ThermoLife International LLC v. Sechel Holdings Incorporated et al, No. 2:2011cv01256 - Document 37 (D. Ariz. 2012)

Court Description: ORDER denying as moot 9 Motion for Default Judgment; granting 23 Motion for Default Judgment; granting 24 Motion for Default Judgment. IT IS FURTHER ORDERED that Judgment is entered in favor of ThermoLife against Defendants Sechel Holdings, Inc., 7129211 Canada, Inc., and Sci Labs Nutraceuticals, Inc., jointly and severally, in amount of $60,587.73. The judgment consists of damages of $12,300.00 for Defendants' infringement, trebled to $36,900.00 under 35 U.S.C.  67; 284; attorneys' fees in the amount of $22,510.00 under 35 U.S.C. § 285; and costs in the amount of $1,177.73 under Federal Rule of Civil Procedure 54(b). The judgment shall earn interest at the annual federal rate from the dat e of entry of this judgment until paid infull. IT IS FURTHER ORDERED that Defendants, their agents, officers, directors,employees, attorneys, successors and assigns, all parent and subsidiary entities, and all those acting for or on the behalf of Def endants, or in active concert, participation, or combination with them, including customers and distributors, are permanently enjoined from: 1. Continuing acts of infringement upon the '074 Patent; 2. Making, using, selling and/or importing prod ucts that infringe the 074 Patent, to include any colorable imitation thereof; and 3. Otherwise infringing upon Plaintiff's patents. IT IS FURTHER ORDERED that the Clerk of Court shall enter judgment accordingly. Signed by Judge Paul G Rosenblatt on 3/28/12.(LAD)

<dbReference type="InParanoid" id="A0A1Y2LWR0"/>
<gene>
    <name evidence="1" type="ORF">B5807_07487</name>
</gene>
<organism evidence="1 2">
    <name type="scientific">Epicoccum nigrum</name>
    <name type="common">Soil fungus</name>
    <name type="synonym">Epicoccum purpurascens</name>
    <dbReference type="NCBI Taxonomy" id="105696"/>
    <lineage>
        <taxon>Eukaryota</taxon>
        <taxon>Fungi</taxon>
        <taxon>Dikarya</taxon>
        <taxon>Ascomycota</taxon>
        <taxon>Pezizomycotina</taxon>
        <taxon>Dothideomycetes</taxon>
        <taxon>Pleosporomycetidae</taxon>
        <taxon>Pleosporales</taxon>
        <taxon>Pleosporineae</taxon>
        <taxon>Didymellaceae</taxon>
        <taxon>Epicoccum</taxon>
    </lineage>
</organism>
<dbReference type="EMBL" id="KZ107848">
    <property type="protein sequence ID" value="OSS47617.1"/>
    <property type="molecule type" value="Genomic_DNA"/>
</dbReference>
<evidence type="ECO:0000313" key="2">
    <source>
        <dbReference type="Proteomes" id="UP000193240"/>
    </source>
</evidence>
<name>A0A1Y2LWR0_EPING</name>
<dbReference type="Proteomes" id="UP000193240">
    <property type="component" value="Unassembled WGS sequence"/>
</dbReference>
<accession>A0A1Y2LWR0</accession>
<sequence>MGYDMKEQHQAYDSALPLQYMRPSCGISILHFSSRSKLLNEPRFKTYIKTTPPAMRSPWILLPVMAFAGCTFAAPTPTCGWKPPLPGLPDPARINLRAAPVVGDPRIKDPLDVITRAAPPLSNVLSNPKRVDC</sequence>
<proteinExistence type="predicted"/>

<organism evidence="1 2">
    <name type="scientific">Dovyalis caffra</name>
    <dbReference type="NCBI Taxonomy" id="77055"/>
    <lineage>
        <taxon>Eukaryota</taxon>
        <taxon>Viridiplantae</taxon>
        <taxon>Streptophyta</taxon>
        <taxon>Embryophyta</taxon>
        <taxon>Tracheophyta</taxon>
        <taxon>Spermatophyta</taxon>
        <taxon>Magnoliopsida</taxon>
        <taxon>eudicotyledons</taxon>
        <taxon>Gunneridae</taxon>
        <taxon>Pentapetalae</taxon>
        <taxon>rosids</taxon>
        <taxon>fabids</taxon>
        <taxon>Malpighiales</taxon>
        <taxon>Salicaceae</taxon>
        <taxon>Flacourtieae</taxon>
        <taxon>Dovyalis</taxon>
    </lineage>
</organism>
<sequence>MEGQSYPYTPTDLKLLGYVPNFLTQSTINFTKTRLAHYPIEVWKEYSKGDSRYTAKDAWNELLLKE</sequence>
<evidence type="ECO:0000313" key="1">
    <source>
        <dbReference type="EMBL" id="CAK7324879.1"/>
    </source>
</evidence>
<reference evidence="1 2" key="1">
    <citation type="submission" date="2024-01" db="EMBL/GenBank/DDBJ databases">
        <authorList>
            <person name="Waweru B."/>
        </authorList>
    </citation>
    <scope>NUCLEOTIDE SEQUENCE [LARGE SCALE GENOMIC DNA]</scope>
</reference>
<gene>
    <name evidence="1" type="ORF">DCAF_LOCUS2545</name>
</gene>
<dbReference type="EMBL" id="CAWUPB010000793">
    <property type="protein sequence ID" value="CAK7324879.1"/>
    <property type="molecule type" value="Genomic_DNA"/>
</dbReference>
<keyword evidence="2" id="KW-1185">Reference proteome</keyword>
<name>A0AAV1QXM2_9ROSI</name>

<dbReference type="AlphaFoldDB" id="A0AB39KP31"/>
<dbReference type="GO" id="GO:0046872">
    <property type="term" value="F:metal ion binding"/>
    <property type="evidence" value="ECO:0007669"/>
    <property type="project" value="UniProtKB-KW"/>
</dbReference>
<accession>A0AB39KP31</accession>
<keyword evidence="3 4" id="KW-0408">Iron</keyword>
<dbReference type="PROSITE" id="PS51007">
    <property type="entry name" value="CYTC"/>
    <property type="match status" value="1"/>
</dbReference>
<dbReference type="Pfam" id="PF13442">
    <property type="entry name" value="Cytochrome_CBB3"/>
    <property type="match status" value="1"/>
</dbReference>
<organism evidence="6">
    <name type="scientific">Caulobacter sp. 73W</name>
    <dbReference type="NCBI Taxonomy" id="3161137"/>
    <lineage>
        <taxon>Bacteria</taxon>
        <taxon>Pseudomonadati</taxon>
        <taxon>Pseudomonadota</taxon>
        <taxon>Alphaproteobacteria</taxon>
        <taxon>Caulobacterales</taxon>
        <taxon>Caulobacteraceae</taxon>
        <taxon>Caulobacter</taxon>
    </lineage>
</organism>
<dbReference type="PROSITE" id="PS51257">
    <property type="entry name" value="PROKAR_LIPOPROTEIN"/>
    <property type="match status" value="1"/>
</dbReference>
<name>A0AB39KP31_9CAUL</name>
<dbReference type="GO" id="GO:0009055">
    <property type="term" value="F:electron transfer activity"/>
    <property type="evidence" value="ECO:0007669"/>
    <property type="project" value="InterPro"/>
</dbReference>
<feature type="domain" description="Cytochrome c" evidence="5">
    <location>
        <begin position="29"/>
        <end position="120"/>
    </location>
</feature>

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ThermoLife International LLC v. Sechel Holdings Incorporated et al 1 Doc. 37 WO 2 3 4 5 6 IN THE UNITED STATES DISTRICT COURT 7 FOR THE DISTRICT OF ARIZONA 8 9 10 11 ThermoLife International, LLC, an Arizona limited liability company, Plaintiff, 12 vs. 13 14 15 16 Sechel Holdings, Inc. d/b/a Ergogenix, a Delaware corporation; 7129211 Canada, Inc., a Canadian Corporation; Sci Labs Nutraceuticals, Inc., a California corporation 17 Defendants. 18 19 20 21 22 ) ) ) ) ) ) ) ) ) ) ) ) ) No. 11-CV-01256-PHX-PGR ORDER Before the Court are Plaintiff ThermoLife’s motions for entry of default judgment. (Docs. 23, 24.) The Court held a default damages hearing on March 13, 2012. For the reasons set forth herein, the Court will enter default judgment, award damages, and grant a permanent injunction. 23 BACKGROUND 24 On June 24, 2011, ThermoLife filed a complaint alleging patent infringement, 25 inducement of patent infringement, and contributory patent infringement under 35 U.S.C. § 26 271(a)–(c), and seeking injunctive relief and damages. (Doc. 1.) At issue is ThermoLife’s 27 “074 Patent,” which protects amino acid compounds, including creatine nitrate. Defendants 28 are Sechel Holdings, Inc., and 7129211 Canada, Inc., which do business collectively as Dockets.Justia.com 1 Ergogenix (hereinafter “Ergogenix”), and Sci Labs Nutraceuticals, Inc. (“Sci Labs”). 2 Defendants were served with process. They did not answer the Complaint and have not 3 otherwise appeared in the matter. After default was entered, ThermoLife moved for default 4 judgment and for a hearing to determine damages under Rule 55(b) of the Federal Rules of 5 Civil Procedure. 6 DEFAULT 7 Federal Rule of Civil Procedure 55(a) provides that “[w]hen a party against whom a 8 judgment for affirmative relief is sought has failed to plead or otherwise defend as provided 9 10 11 12 13 14 15 by these rules . . . the clerk shall enter the party’s default.” After a default has been entered and the defendant fails to appear or move to set aside the default under Rule 55(c), the Court may, on the plaintiff’s motion, enter a default judgment. Fed. R. Civ. P. 55(b)(2). Granting default judgment is within the Court’s sound discretion. See Albade v. Aldabe, 616 F.2d 1089, 1092 (9th Cir. 1980). In exercising that discretion, the Court may consider such factors as the possibility of prejudice to the plaintiff, the merits of the substantive claim, the sufficiency of the complaint, the sum of money at stake, the possibility of a dispute concerning material facts, whether the default was due to excusable neglect, and 16 the policy favoring decisions on the merits. See Eitel v. McCool, 782 F.2d 1470, 1471–72 17 (9th Cir. 1986). 18 In considering these factors, all factual allegations in the plaintiff’s complaint are 19 taken as true, except those relating to damages. TeleVideo Sys., Inc. v. Heidenthal, 826 F.2d 20 915, 917–18 (9th Cir. 1987). A plaintiff is required to prove all damages sought in the 21 complaint. 22 Rule 55(b)(2) provides that a court may conduct a hearing when necessary to 23 determine the amount of damages, establish the truth of any allegation by evidence, or 24 investigate any other matter. The Court held such a hearing on March 13, 2012. 25 ThermoLife’s President and Chief Executive Officer, Ron Kramer, testified. 26 27 28 - 2 - 1 FINDINGS OF FACT AND CONCLUSIONS OF LAW 2 The Court, having reviewed the filings and motions in the matter and received 3 evidence at the hearing held on March 13, 2012, enters the following findings of fact and 4 conclusions of law. 5 Findings of Fact: 6 1. 7 principal place of business is 3914 E. Chandler Blvd, Phoenix, Arizona 85048. (Id.) 2. 8 9 10 Avenue, Omaha, Nebraska, 68144-4933. (Id.) 3. (Id.) 4. Defendant Sci Labs is a California corporation. (Id., ¶ 12.) Its principal place of business is 17809 Gillette Avenue, Irvine, California 92614. (Id.) 15 16 Defendant 7129211 Canada, Inc., also does business as Ergogenix. (Id., ¶ 9.) Its principal place of business is 1320 State Route 9 #55202, Camplain, New York 12919. 13 14 Defendant Sechel Holding Corp. does business as Ergogenix. Sechel Holding Corp. is a Delaware corporation. (Id., ¶ 8.) Its principal place of business is 11029 Olin 11 12 ThermoLife is an Arizona limited liability company. (Doc. 1, ¶ 7.) Its 5. Defendants Ergogenix and SciLabs market, sell, and ship their products nation-wide, include in Arizona. (Id., ¶¶ 10, 11, 13, 14.) 17 6. Sci Labs was served with process on June 29, 2011. (Doc. 7.) 18 7. Sechel Holdings Inc. was served with process on July 5, 2011. (Doc. 11.) 19 8. 7129211 Canada Inc. was served with process on July 21, 2011. (Docs. 15, 9. ThermoLife requested that the Clerk enter default against SciLabs on July 25, 20 21 22 23 24 25 26 27 16.) 2011, and the Clerk entered default on July 26, 2011. (Doc. 10.) 10. ThermoLife requested that the Clerk enter default against Sechel Holdings on July 27, 2011, and the Clerk entered default on July 28, 2011. (Doc. 13.) 11. ThermoLife requested that the Clerk enter default against 7129211 Canada on October 14, 2011, and the Clerk entered default on October 18, 2011. (Doc. 20.) 12. On September 1, 2011, the Court entered an Order setting a hearing on 28 - 3 - 1 October 25, 2011, in order for ThermoLife to present testimony and evidence regarding the 2 amount of any judgment against Sci Labs. (Doc. 14.) 3 13. 4 (Doc. 18.) 5 14. 6 15. 16. 13 17. 18. 19. 20. 22 23 24 25 26 27 The ‘074 Patent protects and covers amino acid compounds, including creatine nitrate. (Id.) 21. The ‘074 Patent is a valid and enforceable patent that provides ThermoLife the exclusive right to manufacture, sell, and advertise creatine nitrate. (Id.) 20 21 The ‘074 Patent was issued by the United States Patent and Trademark Office on August 17, 2010. (Id.) 18 19 ThermoLife has obtained patents on at least twenty compounds, including U.S. Patent No. 7,777,074 (the ‘074 Patent). (Doc. 1, Ex. A.) 16 17 ThermoLife is a dietary supplement company that formulates, manufactures, and sells dietary supplements online and at dietary supplement stores. 14 15 ThermoLife filed its Supplemental Default Hearing Memorandum and Proposed Findings of Fact and Conclusions of Law on March 6, 2012. (Docs. 29, 31.) 11 12 On February 1, 2012, the Court set a hearing for March 13, 2012, to determine the amount of any default judgment against Defendants. (Doc. 28.) 9 10 At the October 25, 2011, hearing, the Court determined that it was proper to hold a hearing where default against all parties could be decided at the same hearing. 7 8 On October 14, 2011, ThermoLife filed its Default Hearing Memorandum. 22. Defendants have manufactured and sold products that infringe upon the ‘074 23. Defendant Ergogenix advertised its product, Ergo Pump (“the infringing Patent. product”), as containing creatine nitrate. (Id., Ex. B.) 24. Ergogenix’s Ergo Pump contains creatine nitrate which infringes upon the ‘074 Patent. 25. On June 22, 2011, ThermoLife’s President, Ron Kramer, spoke with representatives of Ergogenix to inform them that their Ergo Pump product infringed upon 28 - 4 - 1 2 3 the ‘074 Patent. (Doc. 18, Ex. 1.) 26. Mr. Kramer was informed that Ergogenix had obtained creatine nitrate from Sci Labs. 4 27. 5 ‘074 Patent. (Id.) 6 28. 7 8 9 10 11 Mr. Kramer contacted Sci Labs to inform Sci Labs that it infringed upon the Sci Labs’ President, Paul Edalat, informed Mr. Kramer that it would not stop manufacturing and selling Ergo Pump. (Id.) 29. On July 1, 2011, counsel for Sci Labs, Charles Menzies, contacted ThermoLife’s counsel via telephone. During the conversation, Mr. Menzies indicated that Sci Labs “simply screwed up.” In an email on July 6, 2011, Mr. Menzies, on behalf of Sci Labs, stated: We simply manufactured the product and as I stated in the scope of settlement discussions, which these are, the mistake was ours not Ergogenix. My understanding is 1,000 units were manufactured and not a single unit sold. At this point, all units are being sent back to Sci Labs to be re-labeled with Creatine HCL instead of Creatine Nitrate. We would have included creatine nitrate but your client refuses to sell to Sci Labs now— so because Ergogenix is contractually obligated to have us redo the order, we need to use HCL and re-label the product. In other words, because of your client's hot head he just lost Ergogenix as a customer—who wanted your client’s ingredient in good faith and believed that’s what it received but for our mistake. 12 13 14 15 16 17 18 19 (Doc. 18, Ex. 3.) 30. 20 21 22 23 Mr. Menzies provided a letter from Bryan Coy, Vice President of Sci Labs, to James Klein, President of Ergogenix, as evidence that the infringing products had been recalled. (Id., Ex. 4.) 31. Mr. Menzies also provided a document titled “Quotation” as proof of the total amount of Ergo Pump Sci Labs manufactured. The Quotation indicates that Sci Labs 24 manufactured and sold 2,000 units of the infringing product for a total price of $12,300.00. 25 (Id., Ex. 5.) 26 27 28 - 5 - 1 32. After Sci Labs informed ThermoLife that none of the infringing product had 2 been sold, ThermoLife discovered that the infringing product was still available for 3 purchase. 4 33. 5 6 ThermoLife found the infringing product advertised for sale on numerous websites. 34. On July 25, 2011, four days after ThermoLife was informed that all infringing 7 products Sci Labs manufactured had been recalled and returned, a ThermoLife employee 8 purchased Ergo Pump from AllStarHealth.com. The product’s label clearly indicates that the 9 10 11 12 13 14 15 16 17 18 19 20 21 22 product still includes creatine nitrate. (Id., Ex. 6.) 35. On July 28, 2011, in order to determine whether or not this was the only infringing product that Sci Labs had not recalled, ThermoLife’s counsel ordered the infringing product from AllStarHealth.com. It was delivered directly to counsel’s office. The label on the product also clearly indicates that the product still includes creatine nitrate. 36. In late 2011 or early 2012, ThermoLife ordered the infringing product from a website that advertised the product for sale. On January 11, 2012, ThermoLife received the infringing product. 37. Sci Labs and Erogenix are still manufacturing and selling the infringing product. 38. The communications between ThermoLife’s counsel and Sci Labs’ counsel indicate that Sci Labs had full knowledge of this lawsuit. 39. ThermoLife has also presented communications with Ergogenix’s counsel demonstrating that Erogenix knows about this lawsuit and refuses participate. 40. On February 7, 2012, Ergogenix’s attorney sent a letter to ThermoLife’s 23 counsel stating that Ergogenix “would like to discuss settlement and what they perceive is 24 the liability of their contracted manufacturer, Sci Labs Nutraceuticals.” (Doc. 29, Ex. B.) 25 26 27 41. Erogengix’s attorney followed that letter with an e-mail: I have spoken with my client. I believe we have solid evidence that would show that Sci Labs conduct with regards to Thermo was intentional and tortious, and done in direct violation of the 28 - 6 - 1 request of my client. I am compiling this information for you now, including info on Sci Labs, the recall, the number of units produced, the number of units sold, etc. What I would like to discuss further with you is whatever agreement we can reach on my client’s participation as we move forward and their liability. 2 3 4 5 6 (Id., Ex. C.) 42. Ergogenix’s attorney later stated: “I would like to discuss further the 7 settlement of the claim against my client in exchange for proof that Sci Labs acted 8 intentionally in violating your client’s patent and in direct contradiction of my client’s 9 requests.” (Id., Ex. D.) 10 43. Although Defendants’ conduct has deprived ThermoLife of its ability to 11 calculate its damages with absolute certainty, it is clear that ThermoLife has suffered 12 damages in excess of $12,300, the total value of Sci Labs’ known sales of the infringing 13 products. 14 15 16 17 18 19 20 21 22 23 24 25 44. Defendants had knowledge of the ‘074 Patent. 45. Defendants continued to sell the infringing product after notice of infringement. Defendants have also attempted to conceal their continued infringement. Sci Labs counsel stated that all of the infringing products had been recalled and none had been sold. This statement was proven false by ThermoLife’s investigation. 46. It is well-known in the supplement community that ThermoLife is the exclusive supplier of creatine nitrate. 47. Defendants’ infringement of the ‘074 Patent has harmed ThermoLife’s goodwill and business reputation. 48. ThermoLife’s goodwill and business reputation will continue to suffer harm unless and until the Defendants’ infringement is enjoined. 49. Barring Defendants’ infringement, ThermoLife will be the exclusive supplier of the patented technology and products that incorporate the patented technology. 26 27 28 - 7 - 1 50. ThermoLife has incurred reasonable attorneys’ fees litigating this matter in the 2 amount of $20,010.00, plus the attorneys’ fees incurred in connection with the March 13, 3 2012 hearing, which ThermoLife estimates at $2,500.00. 4 51. 5 Conclusions of Law: 6 1. 7 8 9 10 11 12 13 14 15 ThermoLife has incurred recoverable costs in this matter of $1,177.73. Because Defendants defaulted, the factual allegations in the Complaint are taken as true. TeleVideo Sys., Inc. v. Heidenthal, 826 F.2d 915, 917–18 (9th Cir. 1987). 2. The Court has subject matter jurisdiction over this action pursuant to 28 U.S.C. § 1331. Personal jurisdiction exists because Defendants advertise, market, and distribute the infringing product throughout the United States, including in Arizona, such that they have “minimum contacts” with the forum state and “the exercise of personal jurisdiction does not offend traditional notions of fair play and substantial justice.” Int’l Shoe Co. v. Washington, 326 U.S. 310, 316 (1945). 3. ThermoLife is entitled to default judgment under Eitel v. McCool, 782 F.2d 1470, 1471–72 (9th Cir. 1986). 4. The ‘074 Patent is a valid and enforceable patent. 16 5. Defendants have infringed the ‘074 Patent. 17 6. As a result of Defendants’ infringement, ThermoLife has suffered harm and 18 19 20 21 22 23 it is entitled to “adequate compensation.” See 35 U.S.C. § 284 (1988). 7. The Defendants have elected not to appear and defend despite having full knowledge of this lawsuit. The default was not due to excusable neglect. 8. As a result of Defendants failure to appear in this action, ThermoLife has been deprived of its ability to know the extent of Defendants’ infringement. 9. ThermoLife has demonstrated that Defendants sold in excess of $12,300 of 24 the infringing product and ThermoLife has suffered damages in excess of $12,300. Given 25 the potential damages that have been suffered here, an award of $12,300 represents a 26 nominal award to ThermoLife. 27 28 - 8 - 1 2 10. The Court awards $12,300 to ThermoLife in damages to ThermoLife, which may be collected jointly and severally against the Defendants. 3 11. Treble damages are available “where the infringer acted in wanton disregard 4 of the patentee’s patent rights, that is, where the infringement is willful.” Read Corp. v. 5 Portec, Inc., 970 F.2d 816, 826 (C.A.Fed. 1992). Defendants’ infringement is willful. They 6 had notice of the patent and infringed the patent without a good faith argument why their 7 actions were legal. Further, Defendant Sci Labs has continued to sell the infringing product 8 after notice of its infringement. Sci Labs has also attempted to conceal its continued 9 10 11 12 13 14 15 16 infringement and has falsely stated that all of the infringing products had been recalled and none had been sold. Accordingly, an award of treble damages is appropriate against Defendants, including Sci Labs. See 35 U.S.C. § 284. The damage award of $12,300 is, therefore, trebled to $36,900. 12. Attorneys’ fees may be awarded in “exceptional cases.” 35 U.S.C. § 285. It is ThermoLife’s burden to show by clear and convincing evidence that the case is exceptional. Wedgetail Ltd. v. Huddleston Deluxe, Inc., 576 F.3d 1302, 1304 (Fed.Cir. 2009). 13. ThermoLife has met its burden of showing that the case is exceptional. Where 17 the defendant has willfully infringed the patent, the case is generally considered exceptional. 18 See S.C. Johnson & Son, Inc. v. Carter-Wallace, Inc., 781 F.2d 198, 201 (Fed.Cir. 1986). 19 The case is also exceptional because Defendants have refused to appear and defend. See 20 Taylor Made Golf Co., Inc. v. Carsten Sports, Ltd., 175 F.R.D. 658, 663 (S.D.Cal 1997) 21 (“case may be deemed ‘exceptional’—and merit an award of attorney fees under the Lanham 22 Act—when a defendant disregards the proceedings and does not appear”). 23 14. The Court has reviewed ThermoLife’s attorneys’ fees and determined that they 24 are reasonable. Accordingly, the Court awards ThermoLife attorneys’ fees in the amount 25 of $22,510.00. 26 27 28 - 9 - 1 15. Under Federal Rule of Civil Procedure 54(b), costs are awarded to the 2 successful party. The Court has reviewed ThermoLife’s request for costs and awards 3 ThermoLife costs in the amount of $1,177.73. 16. 4 5 ThermoLife is entitled to a permanent injunction under eBay Inc. v. MercExchange, L.L.C., 547 U.S. 388, 392–93 (2006). 17. 6 ThermoLife has shown that Defendants have infringed its patent. ThermoLife 7 will suffer irreparable harm to its goodwill and business reputation if Defendants’ 8 infringement continues. An injunction will not cause an undue burden to Defendants and the 9 public interest will not be disserved by a permanent injunction. Accordingly, 10 IT IS ORDERED that ThermoLife’s applications for entry of default judgment 11 12 against Defendants Sechel Holdings, Inc., 7129211 Canada, Inc., and Sci Labs Nutraceuticals, Inc. (Docs. 23, 24) are granted. 13 14 IT IS FURTHER ORDERED that ThermoLife’s application for default judgment against SciLabs Nutraceuticals (Doc. 9) is denied as moot. 15 16 IT IS FURTHER ORDERED that Judgment is entered in favor of ThermoLife against Defendants Sechel Holdings, Inc., 7129211 Canada, Inc., and Sci Labs 17 Nutraceuticals, Inc., jointly and severally, in amount of $60,587.73. The judgment consists 18 of damages of $12,300.00 for Defendants’ infringement, trebled to $36,900.00 under 35 19 U.S.C. § 284; attorneys’ fees in the amount of $22,510.00 under 35 U.S.C. § 285; and costs 20 in the amount of $1,177.73 under Federal Rule of Civil Procedure 54(b). The judgment shall 21 earn interest at the annual federal rate from the date of entry of this judgment until paid in 22 full. 23 IT IS FURTHER ORDERED that Defendants, their agents, officers, directors, 24 employees, attorneys, successors and assigns, all parent and subsidiary entities, and all those 25 acting for or on the behalf of Defendants, or in active concert, participation, or combination 26 with them, including customers and distributors, are permanently enjoined from: 27 1. Continuing acts of infringement upon the ‘074 Patent; 28 - 10 - 1 2 2. Making, using, selling and/or importing products that infringe the ‘074 Patent, to include any colorable imitation thereof; and 3 3. 4 IT IS FURTHER ORDERED that the Clerk of Court shall enter judgment 5 6 Otherwise infringing upon Plaintiff’s patents. accordingly. DATED this 28th day of March, 2012. 7 8 9 10 11 12 13 14 15 16 17 18 19 20 21 22 23 24 25 26 27 28 - 11 -